Viennese designer Philipp Aduatz recently completed his Ph.D. in Natural Sciences, but it doesn't take an advanced degree to see the strong sense of organic form that inspires and informs his work.
Aduatz will be presenting a couple of new chair designs at Tent London, at the Old Truman Brewery in East London from September 22–25: "Melting Chair," which "captures a transient transformation within a sculptural object," and the "Flower Chair," a further exploration of a theme that Aduatz has explored in the past.
Glass fiber-reinforced polymer with a silver coating and scratch resistant polyurethane lacquer
The "Melting chair" represents Aduatz's attempt to capture an otherwise ephemeral state of transition—"either as a solid chair melting away or as a solidification of a liquid melt"—when a material "seems utterly fragile and filled with fascinating possibilities at the same time."
The form itself was initially modeled in "modern 3D animation software" after "the solidification of fluids as well as the melting of solids."Through form studies with CNC milled polystyrene models and rapid prototyping, [Aduatz] ensured a perfect geometry. The final object is made out of a fiberglass reinforced polymer, a light and strong composite material that is very durable. The surface is coated with a special mirror coating for a metallic appearance. A special clear lacquer is used to protect the mirror coating from aging and makes the surface of the Melting Chair scratch resistant.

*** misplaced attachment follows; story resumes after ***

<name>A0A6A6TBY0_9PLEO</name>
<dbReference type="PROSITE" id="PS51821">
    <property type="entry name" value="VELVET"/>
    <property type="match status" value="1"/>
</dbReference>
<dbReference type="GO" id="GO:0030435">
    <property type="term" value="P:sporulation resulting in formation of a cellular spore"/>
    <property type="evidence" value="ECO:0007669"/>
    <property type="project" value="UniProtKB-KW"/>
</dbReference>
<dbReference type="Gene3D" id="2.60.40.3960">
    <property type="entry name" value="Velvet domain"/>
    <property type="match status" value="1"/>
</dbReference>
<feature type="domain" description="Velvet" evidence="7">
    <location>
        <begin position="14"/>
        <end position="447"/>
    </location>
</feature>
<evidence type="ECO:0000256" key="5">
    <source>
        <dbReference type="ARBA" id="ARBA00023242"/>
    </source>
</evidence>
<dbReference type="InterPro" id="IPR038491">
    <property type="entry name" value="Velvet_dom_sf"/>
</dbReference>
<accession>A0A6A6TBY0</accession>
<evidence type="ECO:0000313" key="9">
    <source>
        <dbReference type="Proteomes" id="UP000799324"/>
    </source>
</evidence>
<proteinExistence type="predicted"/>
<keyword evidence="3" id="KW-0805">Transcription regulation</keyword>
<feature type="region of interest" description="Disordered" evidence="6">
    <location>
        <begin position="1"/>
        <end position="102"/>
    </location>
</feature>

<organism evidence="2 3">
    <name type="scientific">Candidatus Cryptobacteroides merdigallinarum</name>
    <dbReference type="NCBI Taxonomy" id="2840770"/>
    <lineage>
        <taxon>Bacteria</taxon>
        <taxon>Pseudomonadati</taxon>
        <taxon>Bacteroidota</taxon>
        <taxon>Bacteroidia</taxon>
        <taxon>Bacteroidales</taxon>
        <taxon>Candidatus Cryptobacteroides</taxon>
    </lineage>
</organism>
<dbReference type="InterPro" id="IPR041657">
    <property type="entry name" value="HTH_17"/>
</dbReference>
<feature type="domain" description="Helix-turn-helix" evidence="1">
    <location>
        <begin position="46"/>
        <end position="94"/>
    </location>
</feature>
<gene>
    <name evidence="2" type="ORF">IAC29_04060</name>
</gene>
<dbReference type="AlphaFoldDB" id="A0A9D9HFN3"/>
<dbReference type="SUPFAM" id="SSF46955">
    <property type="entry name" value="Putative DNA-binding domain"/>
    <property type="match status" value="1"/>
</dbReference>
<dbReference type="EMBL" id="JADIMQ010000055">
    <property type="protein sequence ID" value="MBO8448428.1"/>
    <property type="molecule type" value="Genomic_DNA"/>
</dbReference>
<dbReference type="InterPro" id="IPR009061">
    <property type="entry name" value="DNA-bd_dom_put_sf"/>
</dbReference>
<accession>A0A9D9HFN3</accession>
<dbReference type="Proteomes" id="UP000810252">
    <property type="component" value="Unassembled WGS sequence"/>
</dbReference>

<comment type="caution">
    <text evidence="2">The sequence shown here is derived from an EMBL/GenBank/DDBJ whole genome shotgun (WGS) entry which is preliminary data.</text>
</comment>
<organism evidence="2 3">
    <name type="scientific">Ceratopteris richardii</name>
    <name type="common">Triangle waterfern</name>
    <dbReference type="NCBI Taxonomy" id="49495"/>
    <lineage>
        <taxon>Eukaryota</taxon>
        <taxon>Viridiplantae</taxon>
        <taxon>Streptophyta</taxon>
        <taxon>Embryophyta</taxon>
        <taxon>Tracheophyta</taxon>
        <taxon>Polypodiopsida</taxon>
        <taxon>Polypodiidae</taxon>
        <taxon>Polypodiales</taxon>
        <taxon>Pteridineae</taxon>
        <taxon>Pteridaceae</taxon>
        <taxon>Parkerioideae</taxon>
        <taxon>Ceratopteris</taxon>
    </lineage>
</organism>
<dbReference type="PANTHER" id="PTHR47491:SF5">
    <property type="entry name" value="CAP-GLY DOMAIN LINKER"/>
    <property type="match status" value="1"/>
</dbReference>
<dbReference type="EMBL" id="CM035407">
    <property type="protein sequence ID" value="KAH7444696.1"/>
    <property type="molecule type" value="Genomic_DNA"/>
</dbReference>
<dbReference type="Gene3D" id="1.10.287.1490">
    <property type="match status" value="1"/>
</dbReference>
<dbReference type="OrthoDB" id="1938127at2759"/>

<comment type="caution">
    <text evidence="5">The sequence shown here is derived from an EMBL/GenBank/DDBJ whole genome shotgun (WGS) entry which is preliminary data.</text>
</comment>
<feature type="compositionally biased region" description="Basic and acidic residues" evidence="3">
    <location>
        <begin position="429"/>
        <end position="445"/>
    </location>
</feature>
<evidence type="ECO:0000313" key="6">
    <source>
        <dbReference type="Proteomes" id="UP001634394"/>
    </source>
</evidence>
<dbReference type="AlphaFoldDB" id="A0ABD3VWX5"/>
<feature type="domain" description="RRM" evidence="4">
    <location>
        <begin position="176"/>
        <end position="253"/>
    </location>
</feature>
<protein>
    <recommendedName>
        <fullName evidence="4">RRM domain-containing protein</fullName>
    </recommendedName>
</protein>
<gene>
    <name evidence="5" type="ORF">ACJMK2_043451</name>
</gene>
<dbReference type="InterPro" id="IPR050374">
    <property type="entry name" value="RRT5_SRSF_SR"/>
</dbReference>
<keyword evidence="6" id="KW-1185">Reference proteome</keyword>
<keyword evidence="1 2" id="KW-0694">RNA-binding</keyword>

Yet the execution is ultimately too studied, lacking the flaws or asymmetry that might occur in a natural melting or freezing process. The chair is interesting more for its mercurial surface than its idealized form, which simply does seem as organic as the designer might claim. "Melting Chair" strikes me more as an object—a beautiful one, to be sure—in stasis than a dynamic tension between two discrete states.
The "Flower Chair" is rather less ambitious and more successful for it, not least for its origin as a spinoff (or offspring, perhaps) another one of his works: "Figuratively speaking, the Flower Chair is obtained by bending one side of the Singularity Table upwards. The logical result relating to the form is a chair.â€¨"
The form itself "focuses on the sensation of gravitational pull by a black hole." I can't say that I know what that's like, but I find the more abstracted form and concept more compelling than the immaculate chrome of the "Melting Chair": namesake aside, the "Flower Chair" has a sleek sci-fi aesthetic even as it alludes to musculature or even a piece of bubble gum.
The carbon fiber is visible beneath the transparent polymer layer.